As the Iraqi insurgency raged during the height of the U.S. invasion of Iraq, a team of British employees manufactured phony al-Qaida propaganda videos inside a highly-secured building at a U.S. military base that was emblazoned with “do not enter” and “classified” signs, the Bureau of Investigative Journalism revealed.
Bell Pottinger, a U.K. public relations firm known for softening the image of the hawkish Margaret Thatcher’s steely image, contracted with the U.S. Pentagon to produce the videos in Baghdad’s Camp Victory headquarters.
The firm’s output included short TV segments modeled on Arabic news networks, television commercials that portrayed al-Qaida negatively, and, perhaps most notably, bogus al-Qaida propaganda films that covertly tracked its audience.
Martin Wells, a former employee, said he was given precise instructions: “We need to make this style of video and we’ve got to use al-Qaida’s footage,” he was told. “We need it to be 10 minutes long, and it needs to be in this file format, and we need to encode it in this manner.”
Wells could never have been prepared for what he was getting himself into, when the video editor interviewed with Bell Pottinger in 2006, in what turned out to be an experience that was "shocking, eye-opening, life-changing” for him.
Working as a freelancer, his agency suggested interviewing for the potential new gig.
“You’ll be doing new stuff that’ll be coming out of the Middle East,” he was told.
“I thought ‘That sounds interesting’,” Wells recalled to the Bureau. “So I go along and go into this building, get escorted up to the sixth floor in a lift, come out and there’s guards up there. I thought what on earth is going on here? And it turns out it was a Navy post, basically. So from what I could work out it was a media intelligence gathering unit.”
After his interview, when Wells asked when he would find out about the job, he was told, “You’ve already got it … We’ve already done our background checks into you.”
Within 48 hours he was flown to Baghdad, where he worked for the better part of two years inside the belly of the U.S. military intelligence operation.
“It was a very secure building," he said of his first impressions of his new workplace, “with signs outside saying ‘Do not come in, it’s a classified area, if you’re not cleared, you can’t come in.’”
“I made the mistake of walking into one of the (U.S. military) areas, and having a very stern American military guy basically drag me out saying you are not allowed in here under any circumstances, this is highly classified, get out—whilst his hand was on his gun, which was a nice introduction,” said Wells.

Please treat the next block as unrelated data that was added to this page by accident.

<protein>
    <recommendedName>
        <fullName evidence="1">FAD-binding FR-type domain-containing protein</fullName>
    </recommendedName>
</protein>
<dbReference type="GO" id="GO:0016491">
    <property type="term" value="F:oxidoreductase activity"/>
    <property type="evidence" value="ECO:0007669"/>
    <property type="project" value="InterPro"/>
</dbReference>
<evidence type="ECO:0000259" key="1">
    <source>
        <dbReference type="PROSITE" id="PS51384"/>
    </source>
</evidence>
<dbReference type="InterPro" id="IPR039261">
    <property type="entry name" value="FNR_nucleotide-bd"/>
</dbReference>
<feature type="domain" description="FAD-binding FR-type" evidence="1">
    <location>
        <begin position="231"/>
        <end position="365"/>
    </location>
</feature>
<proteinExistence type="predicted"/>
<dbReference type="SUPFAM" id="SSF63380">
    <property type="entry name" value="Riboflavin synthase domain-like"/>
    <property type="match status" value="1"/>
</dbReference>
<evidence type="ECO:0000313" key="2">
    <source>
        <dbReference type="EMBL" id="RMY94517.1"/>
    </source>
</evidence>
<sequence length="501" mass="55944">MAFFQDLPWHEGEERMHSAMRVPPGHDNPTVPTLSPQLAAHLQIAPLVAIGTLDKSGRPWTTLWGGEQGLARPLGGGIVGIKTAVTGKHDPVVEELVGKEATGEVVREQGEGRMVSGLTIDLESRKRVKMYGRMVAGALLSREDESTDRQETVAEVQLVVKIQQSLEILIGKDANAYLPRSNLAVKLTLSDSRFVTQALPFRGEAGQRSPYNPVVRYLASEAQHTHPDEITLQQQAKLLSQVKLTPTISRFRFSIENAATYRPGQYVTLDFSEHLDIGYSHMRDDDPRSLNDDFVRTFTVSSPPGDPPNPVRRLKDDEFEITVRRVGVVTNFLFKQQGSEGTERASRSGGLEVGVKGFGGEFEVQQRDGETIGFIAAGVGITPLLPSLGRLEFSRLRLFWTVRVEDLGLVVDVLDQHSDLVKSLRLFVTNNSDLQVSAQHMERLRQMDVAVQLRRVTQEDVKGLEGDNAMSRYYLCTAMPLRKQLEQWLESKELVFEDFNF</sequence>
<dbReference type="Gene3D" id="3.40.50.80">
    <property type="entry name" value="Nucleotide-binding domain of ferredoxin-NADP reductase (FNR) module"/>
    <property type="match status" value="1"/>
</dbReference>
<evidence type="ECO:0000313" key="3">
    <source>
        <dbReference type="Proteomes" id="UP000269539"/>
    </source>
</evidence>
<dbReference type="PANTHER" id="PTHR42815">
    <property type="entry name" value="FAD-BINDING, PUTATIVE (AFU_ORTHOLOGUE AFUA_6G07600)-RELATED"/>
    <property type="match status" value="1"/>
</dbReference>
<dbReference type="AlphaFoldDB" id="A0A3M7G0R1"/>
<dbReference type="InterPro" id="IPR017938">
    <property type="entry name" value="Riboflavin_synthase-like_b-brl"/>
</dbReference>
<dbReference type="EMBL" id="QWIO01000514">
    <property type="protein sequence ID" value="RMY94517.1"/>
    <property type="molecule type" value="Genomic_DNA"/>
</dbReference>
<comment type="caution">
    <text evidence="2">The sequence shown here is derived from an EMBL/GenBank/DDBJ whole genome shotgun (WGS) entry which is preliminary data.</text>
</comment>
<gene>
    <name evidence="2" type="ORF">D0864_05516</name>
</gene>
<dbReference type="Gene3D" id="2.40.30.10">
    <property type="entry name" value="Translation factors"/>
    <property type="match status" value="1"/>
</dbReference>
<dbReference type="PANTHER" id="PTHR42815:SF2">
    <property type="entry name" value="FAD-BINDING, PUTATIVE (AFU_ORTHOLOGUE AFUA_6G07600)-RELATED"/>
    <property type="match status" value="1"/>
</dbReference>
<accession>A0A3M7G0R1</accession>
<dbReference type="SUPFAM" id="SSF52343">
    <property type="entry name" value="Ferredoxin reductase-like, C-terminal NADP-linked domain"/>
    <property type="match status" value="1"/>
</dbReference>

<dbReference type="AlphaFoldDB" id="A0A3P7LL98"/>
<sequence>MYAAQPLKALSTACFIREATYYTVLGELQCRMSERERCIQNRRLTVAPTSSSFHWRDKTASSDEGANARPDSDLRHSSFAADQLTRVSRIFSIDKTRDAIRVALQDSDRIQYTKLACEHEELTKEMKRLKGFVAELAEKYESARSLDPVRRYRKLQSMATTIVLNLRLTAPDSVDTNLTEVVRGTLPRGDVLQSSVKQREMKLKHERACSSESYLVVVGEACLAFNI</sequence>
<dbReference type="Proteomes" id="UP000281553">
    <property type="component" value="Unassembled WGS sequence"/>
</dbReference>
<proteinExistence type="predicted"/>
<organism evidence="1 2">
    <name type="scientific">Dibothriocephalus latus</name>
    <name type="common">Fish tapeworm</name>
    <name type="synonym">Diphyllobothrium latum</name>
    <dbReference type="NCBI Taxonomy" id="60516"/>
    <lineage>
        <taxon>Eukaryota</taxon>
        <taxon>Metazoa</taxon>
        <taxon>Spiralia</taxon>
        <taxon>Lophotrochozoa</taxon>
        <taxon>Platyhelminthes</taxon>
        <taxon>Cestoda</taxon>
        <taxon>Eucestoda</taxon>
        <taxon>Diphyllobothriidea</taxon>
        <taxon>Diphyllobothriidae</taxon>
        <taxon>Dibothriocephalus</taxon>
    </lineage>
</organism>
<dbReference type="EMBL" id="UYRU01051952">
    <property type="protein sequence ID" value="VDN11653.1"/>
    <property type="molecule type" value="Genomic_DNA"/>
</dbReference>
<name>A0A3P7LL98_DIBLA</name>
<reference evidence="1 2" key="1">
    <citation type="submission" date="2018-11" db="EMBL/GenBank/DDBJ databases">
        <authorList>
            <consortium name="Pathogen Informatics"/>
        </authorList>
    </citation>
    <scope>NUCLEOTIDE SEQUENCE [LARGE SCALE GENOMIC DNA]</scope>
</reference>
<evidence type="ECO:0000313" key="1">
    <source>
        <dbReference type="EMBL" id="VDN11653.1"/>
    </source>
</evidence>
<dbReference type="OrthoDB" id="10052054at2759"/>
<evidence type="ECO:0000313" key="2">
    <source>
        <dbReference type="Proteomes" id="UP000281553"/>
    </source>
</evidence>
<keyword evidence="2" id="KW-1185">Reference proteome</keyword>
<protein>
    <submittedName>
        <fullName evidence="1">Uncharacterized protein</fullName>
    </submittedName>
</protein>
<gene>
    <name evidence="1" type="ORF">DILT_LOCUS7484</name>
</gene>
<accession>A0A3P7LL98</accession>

The London-based PR agency was brought into Iraq soon after the U.S. invasion, and the massive media operation employed almost 300 British and Iraqi staff at one point.
The firm’s work in Iraq was reported to all of the Pentagon, the CIA and the National Security Council. Former General David Petraeus – then commander of the coalition forces in Iraq - and occasionally even the White House signed off on the work produced.
The Bureau found transactions of up to US$540 million between Pentagon and Bell Pottinger for information and psychological operations on a number of contracts between May 2007 to December 2011.
Bell Pottinger's former chairman Lord Tim Bell told the Sunday Times, who collaborated in their investigation with the Bureau, that the bulk of the money was for costs such as production and distribution. The firm still earned around US $20 million a year in fees, however.
The firm’s operations on behalf of the U.S. government stopped in 2011 when American troops withdrew from Iraq, and the company changed ownership after a management buyout in 2012. Its current structure has no connections with the unit Wells worked for, and the unit denies any involvement with tracking software as described by Wells.
With the aim of Bell Pottinger’s work in Iraq to highlight al-Qaida’s senseless violence, Wells said at the time he thought he was doing some good work. “But then, somewhere in my conscience I wondered whether this was the right thing to do,” he added.